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“This entire war with ISIS has been marked by a very slippery slope. … Every time there is an incremental or a meaningful leap in the scope (of a war), it’s usually completely glossed over by the media, and before we know it, we’re engaged in a much broader campaign than what was originally sold to us.”

– Journalist Adam Johnson on the corporate media’s failure to report on America’s deepening intervention in Syria’s civil war

Listen to the entire program using these links, or to individual interviews via the links appearing prior to each segment description below.

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U.S. Media Buries the Lead in Special Forces Assault Inside Syria

MP3 Interview with Adam Johnson, New York-based journalist; Alternet and FAIR contributing writer, conducted by Scott Harris

syriaA White House briefing on May 16 announced that two dozen American Delta Force commandos had earlier that day launched a raid into eastern Syria, killing a leader of ISIS and an estimated 12 other militant fighters. The raid, which killed the man identified as Abu Sayyaf, purportedly an ISIS military planner and director of the group’s “illicit oil, gas and financial operations,” also captured his wife and an 18-year-old female Yazidi “slave.”  Story continues

Wisconsin Dane County Zoning Board Demands Spill Insurance for Proposed Tar Sands Pipeline

MP3 Interview with Rebecca Craven, program director with Pipeline Safety Trust, conducted by Melinda Tuhus

wisconsinPipeline company Enbridge was responsible for the 2010 spill of diluted tar sands bitumen into Michigan’s Kalamazoo River that has thus far cost more than one billion dollars to clean up, although the job isn’t yet finished. Now the company wants to double the amount of tar sands bitumen it sends through its existing pipeline #61 across Wisconsin so that it would carry 1.2 million barrels of the highly polluting fossil fuel a day – more than the proposed capacity of the controversial Keystone XL pipeline.  Story continues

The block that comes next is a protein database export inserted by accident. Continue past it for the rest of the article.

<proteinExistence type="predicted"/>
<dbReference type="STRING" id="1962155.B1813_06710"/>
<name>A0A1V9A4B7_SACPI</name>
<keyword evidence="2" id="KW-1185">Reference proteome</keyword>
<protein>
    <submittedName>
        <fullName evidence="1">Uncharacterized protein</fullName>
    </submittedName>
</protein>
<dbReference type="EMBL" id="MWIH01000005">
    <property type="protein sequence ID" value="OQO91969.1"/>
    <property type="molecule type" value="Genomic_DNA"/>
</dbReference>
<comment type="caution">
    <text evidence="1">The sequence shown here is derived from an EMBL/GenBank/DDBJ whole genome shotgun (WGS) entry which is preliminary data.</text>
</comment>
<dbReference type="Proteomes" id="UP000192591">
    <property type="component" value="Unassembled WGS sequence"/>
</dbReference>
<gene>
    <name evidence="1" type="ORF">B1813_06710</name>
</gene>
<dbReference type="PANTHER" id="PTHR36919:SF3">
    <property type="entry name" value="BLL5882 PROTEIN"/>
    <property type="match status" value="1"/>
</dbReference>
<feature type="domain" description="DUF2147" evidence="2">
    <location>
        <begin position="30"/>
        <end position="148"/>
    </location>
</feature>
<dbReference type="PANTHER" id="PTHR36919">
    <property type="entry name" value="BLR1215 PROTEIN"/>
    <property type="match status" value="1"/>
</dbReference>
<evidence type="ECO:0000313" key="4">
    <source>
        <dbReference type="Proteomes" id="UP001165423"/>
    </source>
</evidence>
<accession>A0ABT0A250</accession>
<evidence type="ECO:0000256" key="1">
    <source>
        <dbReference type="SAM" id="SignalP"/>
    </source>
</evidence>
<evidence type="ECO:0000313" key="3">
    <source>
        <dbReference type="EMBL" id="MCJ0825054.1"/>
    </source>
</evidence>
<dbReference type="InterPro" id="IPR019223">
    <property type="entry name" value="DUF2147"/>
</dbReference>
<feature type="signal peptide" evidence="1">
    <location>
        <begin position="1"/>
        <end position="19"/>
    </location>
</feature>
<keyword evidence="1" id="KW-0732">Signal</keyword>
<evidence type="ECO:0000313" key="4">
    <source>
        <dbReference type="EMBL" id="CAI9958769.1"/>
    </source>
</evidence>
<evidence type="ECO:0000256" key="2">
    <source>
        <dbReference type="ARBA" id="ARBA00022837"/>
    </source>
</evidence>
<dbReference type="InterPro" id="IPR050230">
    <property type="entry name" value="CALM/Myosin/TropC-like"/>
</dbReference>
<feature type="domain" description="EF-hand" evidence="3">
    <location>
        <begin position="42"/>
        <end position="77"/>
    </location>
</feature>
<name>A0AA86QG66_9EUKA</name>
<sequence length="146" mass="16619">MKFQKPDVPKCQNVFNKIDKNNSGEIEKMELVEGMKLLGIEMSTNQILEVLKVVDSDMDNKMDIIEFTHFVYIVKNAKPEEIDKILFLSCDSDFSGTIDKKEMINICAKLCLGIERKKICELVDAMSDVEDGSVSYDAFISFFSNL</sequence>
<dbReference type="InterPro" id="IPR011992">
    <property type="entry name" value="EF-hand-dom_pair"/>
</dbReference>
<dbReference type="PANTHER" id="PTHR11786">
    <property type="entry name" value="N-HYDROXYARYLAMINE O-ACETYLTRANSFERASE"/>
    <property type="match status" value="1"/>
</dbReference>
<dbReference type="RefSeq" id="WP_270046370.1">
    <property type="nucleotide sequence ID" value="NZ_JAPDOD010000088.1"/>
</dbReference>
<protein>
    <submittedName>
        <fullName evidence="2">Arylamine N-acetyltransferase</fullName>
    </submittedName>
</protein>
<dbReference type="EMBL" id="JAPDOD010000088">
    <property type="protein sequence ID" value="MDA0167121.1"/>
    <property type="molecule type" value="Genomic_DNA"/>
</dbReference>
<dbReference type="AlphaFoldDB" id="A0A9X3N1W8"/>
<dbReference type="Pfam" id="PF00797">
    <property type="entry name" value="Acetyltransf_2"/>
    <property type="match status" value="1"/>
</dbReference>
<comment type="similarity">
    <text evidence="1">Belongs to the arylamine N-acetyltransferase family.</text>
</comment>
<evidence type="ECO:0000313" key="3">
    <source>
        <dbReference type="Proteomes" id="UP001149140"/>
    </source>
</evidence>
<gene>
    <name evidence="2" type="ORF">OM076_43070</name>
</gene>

Environmentalists Say White House Pollinator Health Task Force Protections Fall Short

MP3 Interview with Peter Jenkins, attorney with the Center for Food Safety, conducted by Scott Harris

honeybeesYears of scientific research has found that a widely used type of insecticide poses a threat on par with that of DDT, endangering the world’s ecosystems. An analysis based on 800 peer-reviewed reports released last year, titled the “Worldwide Integrated Assessment of the Impact of Systemic Pesticides on Biodiversity and Ecosystems,” focuses on the harmful effects of neonicotinoids to bees and other pollinators — as well as terrestrial invertebrates like earthworms.  Story continues

This week’s summary of under-reported news

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Compiled by Bob Nixon

  • For years, freight trains carried desperately poor migrants from Central America through Mexico towards the border with the United States. It was a dangerous journey as hundreds of young migrants piled on the top of rail cars. Now a crackdown by the Mexican police has forced many Central American migrants to find even more dangerous routes to the U.S. border. (“How the US ‘solved’ the Central American migrant crisis,” In These Times, May 12, 2015)
  • At the peak of the Civil Rights Movement in the late 1950s and 1960s, American Labor unions were a critical ally for the movement in raising funds and helping mobilize for the 1964 March on Washington. Despite their steady decline in membership, the African-American community still has a high regard for unions, with a historic connection that could spark a revival in labor’s rank amid the emerging #BlackLivesMatter movement. (“Union and non-profit leaders: labor should shift its focus to organizing black workers,” In These Times, May 12, 2015)
  • Softball coach Jonathan Smith was surprised a few years back when his 12-year-old son said he felt like a girl. Now, three years later, his youngest child goes by the name Heather, a member of the growing number of transgender teens.(“What it means to be a transgender child,”Christian Science Monitor, May 18, 2015)


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